RALEIGH -- The N.C. Department of Transportation is urging the public to pay more attention around railroad tracks and crossings as part of Rail Safety Week (Sept. 20-26).
In America, every four hours a person or a vehicle is hit by a train, according to the National Highway Traffic Safety Administration (NHTSA).
In North Carolina this year, there have been 34 crossing crashes, resulting in six fatalities and eight injuries. Additionally, 20 known incidents of people walking on tracks resulted in 11 fatalities and six injuries.
“Sadly, those are 17 people who didn’t go home to their families,” said Jason Orthner, director of NCDOT’s Rail Division. “Tracks are for trains, not people. These accidents are preventable if you stay off and away from the tracks.”
The department’s Rail Division wants people to remember these lifesaving tips:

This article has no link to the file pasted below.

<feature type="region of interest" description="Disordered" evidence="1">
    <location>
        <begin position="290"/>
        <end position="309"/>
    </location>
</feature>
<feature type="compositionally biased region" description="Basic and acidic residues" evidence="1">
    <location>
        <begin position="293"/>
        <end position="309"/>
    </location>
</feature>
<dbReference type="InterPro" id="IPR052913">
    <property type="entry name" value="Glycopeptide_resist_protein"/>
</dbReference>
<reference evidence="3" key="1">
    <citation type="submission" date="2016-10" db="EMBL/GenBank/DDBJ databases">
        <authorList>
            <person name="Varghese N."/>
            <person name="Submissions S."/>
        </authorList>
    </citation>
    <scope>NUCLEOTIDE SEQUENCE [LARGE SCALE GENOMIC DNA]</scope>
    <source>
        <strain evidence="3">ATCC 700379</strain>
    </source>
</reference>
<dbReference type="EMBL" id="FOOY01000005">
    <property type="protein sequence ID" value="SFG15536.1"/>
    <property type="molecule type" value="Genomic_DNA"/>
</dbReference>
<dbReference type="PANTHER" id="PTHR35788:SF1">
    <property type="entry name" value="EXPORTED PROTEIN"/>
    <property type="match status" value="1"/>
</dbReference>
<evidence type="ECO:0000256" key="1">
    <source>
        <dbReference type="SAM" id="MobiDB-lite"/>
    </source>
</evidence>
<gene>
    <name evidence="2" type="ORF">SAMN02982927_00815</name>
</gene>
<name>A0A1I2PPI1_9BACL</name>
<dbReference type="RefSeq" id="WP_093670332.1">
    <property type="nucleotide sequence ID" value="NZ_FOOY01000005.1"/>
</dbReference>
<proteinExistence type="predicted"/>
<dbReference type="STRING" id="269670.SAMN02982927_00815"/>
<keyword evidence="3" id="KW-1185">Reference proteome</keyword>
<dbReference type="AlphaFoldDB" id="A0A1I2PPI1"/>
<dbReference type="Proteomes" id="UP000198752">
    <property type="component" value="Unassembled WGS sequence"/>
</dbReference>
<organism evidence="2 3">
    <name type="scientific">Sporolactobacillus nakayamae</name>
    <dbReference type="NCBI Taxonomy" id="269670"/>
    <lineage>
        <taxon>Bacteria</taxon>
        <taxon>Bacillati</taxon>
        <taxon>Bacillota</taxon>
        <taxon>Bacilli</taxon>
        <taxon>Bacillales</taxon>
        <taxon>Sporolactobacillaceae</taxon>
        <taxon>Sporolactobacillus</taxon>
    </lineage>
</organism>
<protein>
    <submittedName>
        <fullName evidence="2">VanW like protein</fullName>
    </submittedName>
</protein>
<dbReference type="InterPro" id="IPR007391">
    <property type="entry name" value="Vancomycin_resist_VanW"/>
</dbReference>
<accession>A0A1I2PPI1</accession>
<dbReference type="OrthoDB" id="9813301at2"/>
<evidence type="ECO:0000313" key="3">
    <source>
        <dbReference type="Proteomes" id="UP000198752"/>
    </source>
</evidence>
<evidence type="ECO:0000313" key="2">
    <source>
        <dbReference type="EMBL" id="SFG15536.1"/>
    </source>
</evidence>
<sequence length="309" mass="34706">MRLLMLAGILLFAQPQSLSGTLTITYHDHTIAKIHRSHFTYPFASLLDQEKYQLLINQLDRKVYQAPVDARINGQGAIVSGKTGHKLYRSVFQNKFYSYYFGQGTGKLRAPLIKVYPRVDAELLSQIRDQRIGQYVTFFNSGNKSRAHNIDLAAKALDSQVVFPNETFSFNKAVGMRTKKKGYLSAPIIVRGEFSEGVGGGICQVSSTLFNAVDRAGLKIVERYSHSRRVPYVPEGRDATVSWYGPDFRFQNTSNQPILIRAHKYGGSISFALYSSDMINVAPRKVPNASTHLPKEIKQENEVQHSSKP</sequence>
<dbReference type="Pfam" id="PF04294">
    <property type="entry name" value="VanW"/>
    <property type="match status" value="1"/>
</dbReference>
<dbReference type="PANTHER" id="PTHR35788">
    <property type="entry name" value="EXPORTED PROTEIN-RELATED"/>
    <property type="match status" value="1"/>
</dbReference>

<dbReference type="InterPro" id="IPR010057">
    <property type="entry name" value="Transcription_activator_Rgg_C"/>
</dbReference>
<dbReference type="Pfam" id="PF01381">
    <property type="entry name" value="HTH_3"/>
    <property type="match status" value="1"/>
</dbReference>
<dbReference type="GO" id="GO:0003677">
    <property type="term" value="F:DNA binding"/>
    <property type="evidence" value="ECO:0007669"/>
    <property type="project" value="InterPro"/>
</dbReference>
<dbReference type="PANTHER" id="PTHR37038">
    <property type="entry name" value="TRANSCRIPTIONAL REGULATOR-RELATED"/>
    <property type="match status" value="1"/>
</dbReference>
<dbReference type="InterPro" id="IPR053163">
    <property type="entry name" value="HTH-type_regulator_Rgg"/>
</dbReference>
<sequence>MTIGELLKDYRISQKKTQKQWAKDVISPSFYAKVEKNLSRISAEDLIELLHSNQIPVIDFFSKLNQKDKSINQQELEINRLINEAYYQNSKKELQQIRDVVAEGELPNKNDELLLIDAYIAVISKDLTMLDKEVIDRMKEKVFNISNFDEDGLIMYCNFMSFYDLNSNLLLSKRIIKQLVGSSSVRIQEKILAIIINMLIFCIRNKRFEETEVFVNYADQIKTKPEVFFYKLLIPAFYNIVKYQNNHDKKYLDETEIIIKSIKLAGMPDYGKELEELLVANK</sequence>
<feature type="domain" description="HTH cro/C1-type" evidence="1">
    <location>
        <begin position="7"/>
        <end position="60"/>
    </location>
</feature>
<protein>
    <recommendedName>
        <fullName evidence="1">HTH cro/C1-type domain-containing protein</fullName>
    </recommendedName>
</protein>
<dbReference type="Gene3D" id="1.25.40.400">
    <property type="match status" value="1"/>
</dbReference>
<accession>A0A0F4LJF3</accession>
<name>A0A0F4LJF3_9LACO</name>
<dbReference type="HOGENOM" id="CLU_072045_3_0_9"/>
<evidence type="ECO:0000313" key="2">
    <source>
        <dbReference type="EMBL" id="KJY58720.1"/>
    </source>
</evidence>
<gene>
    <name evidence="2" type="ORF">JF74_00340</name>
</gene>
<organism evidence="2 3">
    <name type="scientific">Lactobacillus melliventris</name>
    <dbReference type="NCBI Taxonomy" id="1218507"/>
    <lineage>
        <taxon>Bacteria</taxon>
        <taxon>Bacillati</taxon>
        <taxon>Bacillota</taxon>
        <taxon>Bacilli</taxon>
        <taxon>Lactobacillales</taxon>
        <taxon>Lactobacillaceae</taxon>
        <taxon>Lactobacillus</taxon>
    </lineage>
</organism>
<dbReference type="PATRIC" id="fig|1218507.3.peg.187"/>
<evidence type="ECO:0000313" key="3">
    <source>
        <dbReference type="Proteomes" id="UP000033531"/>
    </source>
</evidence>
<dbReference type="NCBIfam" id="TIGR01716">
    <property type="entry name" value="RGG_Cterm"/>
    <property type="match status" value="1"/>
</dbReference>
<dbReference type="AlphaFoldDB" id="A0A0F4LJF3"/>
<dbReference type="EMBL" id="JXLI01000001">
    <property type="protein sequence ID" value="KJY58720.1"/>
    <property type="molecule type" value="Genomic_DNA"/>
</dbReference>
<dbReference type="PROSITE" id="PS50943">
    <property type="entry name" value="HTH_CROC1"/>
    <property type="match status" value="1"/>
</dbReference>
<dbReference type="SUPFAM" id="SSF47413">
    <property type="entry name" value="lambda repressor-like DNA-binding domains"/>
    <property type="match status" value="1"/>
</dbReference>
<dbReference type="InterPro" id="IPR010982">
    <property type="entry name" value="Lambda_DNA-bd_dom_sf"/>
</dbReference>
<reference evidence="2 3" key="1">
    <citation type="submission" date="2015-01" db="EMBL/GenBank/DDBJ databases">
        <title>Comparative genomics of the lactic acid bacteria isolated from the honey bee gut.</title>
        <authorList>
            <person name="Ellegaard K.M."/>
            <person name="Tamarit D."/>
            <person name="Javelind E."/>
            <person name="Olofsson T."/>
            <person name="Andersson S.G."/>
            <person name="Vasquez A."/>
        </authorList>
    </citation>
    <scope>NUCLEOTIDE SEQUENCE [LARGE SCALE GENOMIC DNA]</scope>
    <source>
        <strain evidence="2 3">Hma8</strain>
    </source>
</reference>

- Trains always have the right-of-way, even when emergency and law enforcement vehicles are involved.
- Always stop your vehicle when crossing gates are down or lights are flashing. Never drive around the gate or race a train to the crossing.
- It can take more than a mile for a train to stop.
- It is hard to determine a train’s speed from a distance.
- Trains typically overhang the track by several feet. If you are in the right-of-way next to the tracks, you can be hit.
- Never assume railroad tracks are abandoned or inactive.
The goal of
Rail Safety Week is to raise awareness of the need for rail safety education and empower the public to keep themselves safe near highway-rail grade crossings and railroad rights-of-way. NCDOT partners with
North Carolina Operation Lifesaver, railroads and other safety stakeholders to educate children, teens and adults on the dangers of walking on railroad tracks, property and equipment.